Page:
Film Review: The Perfection

One of the newest horror films on Netflix is The Perfection, starring Allison Williams as Charlotte and Logan Browning as Lizzie as two musicians who, at different times, studied at a prestigious music academy.

***Warning! This review contains minor spoilers!***

The Perfection Poster

The Perfection starts when Charlotte’s mum dies, and she becomes finally free to live her life. We quickly learn she used to be a student at this highly selective academy, but was forced to forfeit her place in order to take care of her sick mother.

The story leads us to believe that once she is free, she goes after fellow student Lizzie in order to punish her for the life she has – everything Charlotte could’ve had.

The film, however, is not as simple. It has many twists and turns and it never fails to entertain. There are many moments where perhaps more vulnerable audiences might have felt uncomfortable while watching – personally, I loved it!

As I touched on before, the storyline is not straightforward, and most of the film is explained in flashbacks. Some might arguably say that at times these flashbacks were too on the nose, and perhaps some could’ve been left for the audiences to put together.

Nevertheless, the film keeps the interest and the curiosity of the viewer.

The Perfection - Music

The music of the film, composed by Paul Haslinger, is of extreme importance. It follows the footsteps of Bernard Herrmann in films like Marnie and Psycho, and more recently Michael Abels in Us — making use of strings to cause confusion on the audience as well as on the characters.

Much like Abels, Haslinger uses his creativity and broadens the scope of the music, combining the classical aspects of the score to more recent and upbeat songs, giving the film an overall edge.

Allison Williams has been seemingly establishing herself in the horror genre ever since Get Out, and in The Perfection she is able to explore a more three dimensional character, with more twists than what she was presented with in Jordan Peele’s directorial debut.

Charlotte is a deeply disturbed woman who is allowed to ‘live’ after her mother has passed away, and as the narrative unfolds we learn she has been in and out of mental institutions and she carries the marks of her life at the academy quite literally. Now that she is free to follow her chosen path, she aims to go back to the academy – where she belongs – or so we think.

Shepard’s film falls under the rape/revenge subgenre, which has been condemned by critics and academics before. The rape in the film happens inside the academy where girls are supposed to feel safe. The educators, the very people who should be protecting the girls, perpetuate the violence.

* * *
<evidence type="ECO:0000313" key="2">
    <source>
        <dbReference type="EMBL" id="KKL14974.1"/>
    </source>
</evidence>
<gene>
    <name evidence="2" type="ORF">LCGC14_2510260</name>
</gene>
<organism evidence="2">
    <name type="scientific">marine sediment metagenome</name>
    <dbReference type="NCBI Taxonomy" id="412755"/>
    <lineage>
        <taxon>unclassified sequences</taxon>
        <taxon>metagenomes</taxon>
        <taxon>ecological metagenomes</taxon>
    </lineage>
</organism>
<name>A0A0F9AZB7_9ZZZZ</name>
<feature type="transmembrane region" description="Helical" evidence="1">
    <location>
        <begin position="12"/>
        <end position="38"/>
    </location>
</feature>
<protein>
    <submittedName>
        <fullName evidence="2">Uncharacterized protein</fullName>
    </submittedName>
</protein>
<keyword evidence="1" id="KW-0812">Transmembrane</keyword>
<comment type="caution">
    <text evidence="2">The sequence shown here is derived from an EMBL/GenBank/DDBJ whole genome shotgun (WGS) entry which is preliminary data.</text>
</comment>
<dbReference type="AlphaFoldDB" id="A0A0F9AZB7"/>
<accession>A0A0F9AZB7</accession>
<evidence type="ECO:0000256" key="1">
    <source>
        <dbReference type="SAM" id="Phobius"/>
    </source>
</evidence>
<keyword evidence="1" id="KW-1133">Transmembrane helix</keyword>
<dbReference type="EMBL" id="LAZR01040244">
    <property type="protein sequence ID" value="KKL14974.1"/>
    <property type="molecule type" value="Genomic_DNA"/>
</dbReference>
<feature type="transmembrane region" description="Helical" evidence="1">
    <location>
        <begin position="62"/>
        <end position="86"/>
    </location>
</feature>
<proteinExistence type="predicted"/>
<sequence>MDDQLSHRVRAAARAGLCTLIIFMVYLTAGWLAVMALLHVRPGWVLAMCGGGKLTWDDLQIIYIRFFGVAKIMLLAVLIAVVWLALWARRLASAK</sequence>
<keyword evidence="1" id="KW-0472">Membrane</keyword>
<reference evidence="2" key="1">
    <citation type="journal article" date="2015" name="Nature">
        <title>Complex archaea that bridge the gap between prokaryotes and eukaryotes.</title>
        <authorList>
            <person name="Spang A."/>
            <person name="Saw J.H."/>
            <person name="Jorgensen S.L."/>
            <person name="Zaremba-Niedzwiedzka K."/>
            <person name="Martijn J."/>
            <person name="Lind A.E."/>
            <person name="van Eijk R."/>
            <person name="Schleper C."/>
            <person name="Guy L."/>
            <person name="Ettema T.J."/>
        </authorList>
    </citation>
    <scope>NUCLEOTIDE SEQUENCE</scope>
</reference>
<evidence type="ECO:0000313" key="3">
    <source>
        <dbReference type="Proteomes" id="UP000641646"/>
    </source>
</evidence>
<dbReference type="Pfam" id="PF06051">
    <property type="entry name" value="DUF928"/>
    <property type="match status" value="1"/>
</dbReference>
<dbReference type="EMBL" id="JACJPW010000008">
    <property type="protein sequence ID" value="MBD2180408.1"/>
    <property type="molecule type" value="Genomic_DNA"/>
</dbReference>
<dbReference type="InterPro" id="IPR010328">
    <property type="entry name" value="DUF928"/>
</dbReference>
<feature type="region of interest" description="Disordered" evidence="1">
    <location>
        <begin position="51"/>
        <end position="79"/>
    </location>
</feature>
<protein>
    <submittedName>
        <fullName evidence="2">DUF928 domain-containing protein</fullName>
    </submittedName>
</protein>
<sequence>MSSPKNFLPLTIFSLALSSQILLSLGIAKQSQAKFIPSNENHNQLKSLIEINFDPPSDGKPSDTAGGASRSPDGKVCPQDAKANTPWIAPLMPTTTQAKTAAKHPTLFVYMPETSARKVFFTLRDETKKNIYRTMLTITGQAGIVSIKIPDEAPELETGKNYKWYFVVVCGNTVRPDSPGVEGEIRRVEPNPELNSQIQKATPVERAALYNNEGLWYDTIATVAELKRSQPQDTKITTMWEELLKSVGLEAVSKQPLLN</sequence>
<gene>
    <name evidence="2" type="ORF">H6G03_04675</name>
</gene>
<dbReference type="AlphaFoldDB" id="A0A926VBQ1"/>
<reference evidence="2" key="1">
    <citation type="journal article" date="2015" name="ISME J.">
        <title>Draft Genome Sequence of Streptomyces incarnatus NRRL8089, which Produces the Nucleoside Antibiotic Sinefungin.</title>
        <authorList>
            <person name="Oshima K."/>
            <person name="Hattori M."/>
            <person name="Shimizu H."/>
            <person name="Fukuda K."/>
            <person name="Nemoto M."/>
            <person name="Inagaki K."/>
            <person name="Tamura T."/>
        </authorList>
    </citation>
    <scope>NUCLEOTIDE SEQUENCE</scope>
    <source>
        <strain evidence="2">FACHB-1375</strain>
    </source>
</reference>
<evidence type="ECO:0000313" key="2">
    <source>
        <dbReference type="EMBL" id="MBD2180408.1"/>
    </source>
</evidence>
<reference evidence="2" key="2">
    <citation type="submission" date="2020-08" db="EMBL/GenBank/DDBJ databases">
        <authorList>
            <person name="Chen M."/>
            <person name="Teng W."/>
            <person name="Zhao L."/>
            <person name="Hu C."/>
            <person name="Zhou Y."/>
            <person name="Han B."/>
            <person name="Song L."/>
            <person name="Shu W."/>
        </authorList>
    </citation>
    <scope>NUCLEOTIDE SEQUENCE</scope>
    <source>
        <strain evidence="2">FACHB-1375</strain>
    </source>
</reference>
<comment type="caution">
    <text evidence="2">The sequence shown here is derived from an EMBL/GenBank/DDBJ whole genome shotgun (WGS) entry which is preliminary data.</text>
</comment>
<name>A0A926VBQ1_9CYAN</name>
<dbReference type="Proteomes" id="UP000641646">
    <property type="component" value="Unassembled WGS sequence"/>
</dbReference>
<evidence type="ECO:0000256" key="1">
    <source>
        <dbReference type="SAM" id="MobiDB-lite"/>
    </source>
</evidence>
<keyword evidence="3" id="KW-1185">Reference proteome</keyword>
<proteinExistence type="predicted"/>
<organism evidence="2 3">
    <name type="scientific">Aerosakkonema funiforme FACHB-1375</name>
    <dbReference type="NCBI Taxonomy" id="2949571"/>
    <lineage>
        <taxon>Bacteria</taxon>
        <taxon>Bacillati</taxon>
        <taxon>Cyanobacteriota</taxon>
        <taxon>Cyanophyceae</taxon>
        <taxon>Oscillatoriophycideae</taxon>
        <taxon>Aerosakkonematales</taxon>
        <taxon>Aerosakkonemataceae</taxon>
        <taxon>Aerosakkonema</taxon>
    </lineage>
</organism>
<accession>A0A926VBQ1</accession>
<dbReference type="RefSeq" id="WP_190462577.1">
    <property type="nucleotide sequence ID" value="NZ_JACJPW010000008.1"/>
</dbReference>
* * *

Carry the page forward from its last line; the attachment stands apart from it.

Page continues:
As it has been put forward by academics, especially Carol Clover, the rape in these films is almost considered like a “male sport” – it is something that brings the men together. And in The Perfection that’s exactly the case – it’s a ritual.

The Perfection - Still

Moreover, it has been stated that rape/revenge films focus on the female transformation – from victim to avenger, both physically and mentally. And here is where I believe this film deserves particular attention. It never focuses on the physicality of the rape itself, instead it focuses on the mental toll the victim endures.

Charlotte speaks openly about her life in and out of mental institutions and that is a positive rather than a negative thing for her. She is not depicted as “crazy”, but as strong.

Another point where academics struggle with this subgenre is the fact that the sexual assault works as a turning point for the victims – they are only able to become ’empowered’ after the rape. Here, the narrative is a little different. The central theme is the empowerment and strength that women have when they come together.

In The Perfection we see characters with missing pieces, literally and metaphorically, caused by the violence they have experienced. However they become ‘whole’ when they stand together and face their predators. Therefore, the mutilation and abuse the characters go through serves as a literal way of cutting their ties with their ghosts, and finally being able to move on.

The final scene reminded me of Soska Sisters’ American Mary – the depiction of the revenge and the importance the characters put on their careers. In both films the abuse means the shrinkage in their work, and a betrayal since it came from their teachers.

The betrayal almost feels like the female characters are being “put into their place”. The moment the characters start to rise up and overpower their position, the ‘powerful’ teachers feel the need to reinforce their power on them.  

Another thing that is important to mention is the fact that the two central characters are lesbians, and the story is not told any differently because of that.

There is no ‘coming out’ moment, no heart-to-heart conversation, no ‘hero killing the evil lesbians’, as we would see in old vampire films. There are no queer monsters disrupting the norm, therefore there is no need to reinforce any “moral values”.

Here the film detaches itself from the long-studied idea that a number of monsters in horror films are a representation of closeted homosexuality, and brings forth the idea that perhaps it’s time to acknowledge that those monsters might be something else…

In the current social conjuncture, especially with the #metoo movement, the rape epidemic in American universities, the LGBTQ+ rise worldwide, and diversity, having all of these very current and paramount issues represented in a film adds to the importance of the feature.

By Bruna Foletto Lucas

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